The federal government’s recently-proposed marijuana pardon legislation, Bill C-93, is already under fire. Last week the federal government proposed new legislation to pardon those Canadians previously convicted of simple cannabis possession. The government describes Bill C-93 as “An Act to provide no-cost, expedited record suspensions for simple possession of cannabis.”
The federal government has stated they would like to see the law passed by the summer of 2019.
The stated purpose of Bill C-93 is to break down barriers for those individuals particularly burdened by such convictions, such as people of certain socio-economic status, with a criminal record related to cannabis possession which has now been legalized. The concept behind the proposed legislation is to remove the stigma of such a criminal record and give individuals an opportunity to achieve greater access to employment, education, and housing.
Under the current pardon legislation, there is a fee of $631 and a lengthy wait period—Bill C-93 promises to waive those costs and wait times associated with the record suspension rules.
Mounting criticism regarding Bill C-93 focuses on the vast difference between a record suspension (the Canadian version of a pardon) and expungement. A record suspension removes an individual’s past conviction form the CPIC database, but it does not erase the record entirely. Expungement formally removes all records related to the offence in question. This is an important distinction. For example, in situations when a pardon is not recognized like at the border of another country, it could result in refusal of entry.
Some opponents of the proposed bill call it flawed and costly. Estimates from Ottawa indicate this bill could apply to as many as 400,000 Canadians although it is unknown how many will actually apply. Total costs for this bill with the processing of pardons could be in excess of $300 million.
While Bill C-93 was gaining momentum, another bill was introduced in the Senate by Independent Sen. Kim Pate with a different approach, not just a singular focus on cannabis, but encompassing all ex-offenders.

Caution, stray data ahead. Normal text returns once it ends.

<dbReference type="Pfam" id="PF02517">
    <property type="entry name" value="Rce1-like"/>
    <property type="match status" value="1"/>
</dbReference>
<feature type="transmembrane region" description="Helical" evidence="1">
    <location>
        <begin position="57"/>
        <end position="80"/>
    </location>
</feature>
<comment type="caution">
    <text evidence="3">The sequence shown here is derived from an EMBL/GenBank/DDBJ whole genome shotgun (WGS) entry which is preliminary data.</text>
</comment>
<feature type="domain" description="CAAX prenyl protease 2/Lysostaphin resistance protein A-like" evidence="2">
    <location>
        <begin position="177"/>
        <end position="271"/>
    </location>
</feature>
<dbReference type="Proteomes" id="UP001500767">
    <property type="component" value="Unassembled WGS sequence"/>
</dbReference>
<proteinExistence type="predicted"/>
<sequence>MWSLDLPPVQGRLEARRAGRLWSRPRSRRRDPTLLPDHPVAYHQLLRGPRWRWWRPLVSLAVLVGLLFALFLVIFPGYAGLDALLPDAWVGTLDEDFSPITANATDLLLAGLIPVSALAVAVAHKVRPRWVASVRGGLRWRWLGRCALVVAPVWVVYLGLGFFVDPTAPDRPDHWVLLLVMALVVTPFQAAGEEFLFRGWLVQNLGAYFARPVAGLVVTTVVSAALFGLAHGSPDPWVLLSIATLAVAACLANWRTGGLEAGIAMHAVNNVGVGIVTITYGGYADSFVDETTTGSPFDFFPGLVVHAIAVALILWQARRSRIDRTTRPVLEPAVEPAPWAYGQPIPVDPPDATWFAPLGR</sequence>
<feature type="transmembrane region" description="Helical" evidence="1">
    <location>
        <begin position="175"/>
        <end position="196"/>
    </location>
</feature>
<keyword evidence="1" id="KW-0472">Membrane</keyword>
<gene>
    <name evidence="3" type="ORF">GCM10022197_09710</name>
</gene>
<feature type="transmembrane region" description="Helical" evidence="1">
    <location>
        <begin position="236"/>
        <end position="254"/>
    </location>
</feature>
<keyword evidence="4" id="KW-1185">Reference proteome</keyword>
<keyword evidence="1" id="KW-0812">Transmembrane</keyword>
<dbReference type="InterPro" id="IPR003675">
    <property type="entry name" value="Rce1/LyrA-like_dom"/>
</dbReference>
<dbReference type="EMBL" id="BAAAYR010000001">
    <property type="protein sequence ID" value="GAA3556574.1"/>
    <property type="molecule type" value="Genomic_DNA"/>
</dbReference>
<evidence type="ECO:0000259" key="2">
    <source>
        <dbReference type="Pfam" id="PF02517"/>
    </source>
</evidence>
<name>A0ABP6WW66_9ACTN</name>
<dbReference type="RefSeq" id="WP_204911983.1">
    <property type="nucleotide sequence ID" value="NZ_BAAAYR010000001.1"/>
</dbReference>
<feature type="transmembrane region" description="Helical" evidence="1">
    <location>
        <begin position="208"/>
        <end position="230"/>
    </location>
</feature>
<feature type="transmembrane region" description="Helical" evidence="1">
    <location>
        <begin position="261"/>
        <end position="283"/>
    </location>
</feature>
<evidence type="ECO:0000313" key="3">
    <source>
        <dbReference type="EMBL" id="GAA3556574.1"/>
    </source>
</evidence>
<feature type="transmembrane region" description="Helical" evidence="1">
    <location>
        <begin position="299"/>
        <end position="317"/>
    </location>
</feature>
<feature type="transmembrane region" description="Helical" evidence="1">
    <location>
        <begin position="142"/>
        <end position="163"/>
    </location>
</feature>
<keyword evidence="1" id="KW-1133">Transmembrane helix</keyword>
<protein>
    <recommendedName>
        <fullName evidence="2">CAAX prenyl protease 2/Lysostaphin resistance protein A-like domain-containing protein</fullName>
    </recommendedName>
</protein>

Her proposal is to attempt to rehabilitate and improve Canada’s pardon system as a whole. The most important parts would eliminate criminal records without the need for an application. Her catchphrase, “They’ve done their time; Let them move on from crime”.
The idea behind the Pate bill is that after an appropriate crime-free period has elapsed after the completion of a sentence, the criminal record would automatically expire. Very simply, if the person has not been convicted after a set period of time had elapsed since the end of their sentence and was not facing new charges, the criminal record would automatically be removed from the RCMP database. Several western countries have already implemented this kind of system. Given that 98 percent of persons granted a pardon never re-offend, automatic record expiry would save millions of dollars being currently spent on processing pardons.
Since the legalization of marijuana on October 17, 2018, the concept of restorative justice has been on the rise, not just here in Canada, but on a global scale. Regardless of whether you support Bill C-93 or Sen. Kim Pate’s attempt at improving Canada’s pardon system as a whole, the conversation is very real. Everyone deserves a fresh start, particularly when the offence is no longer considered a crime.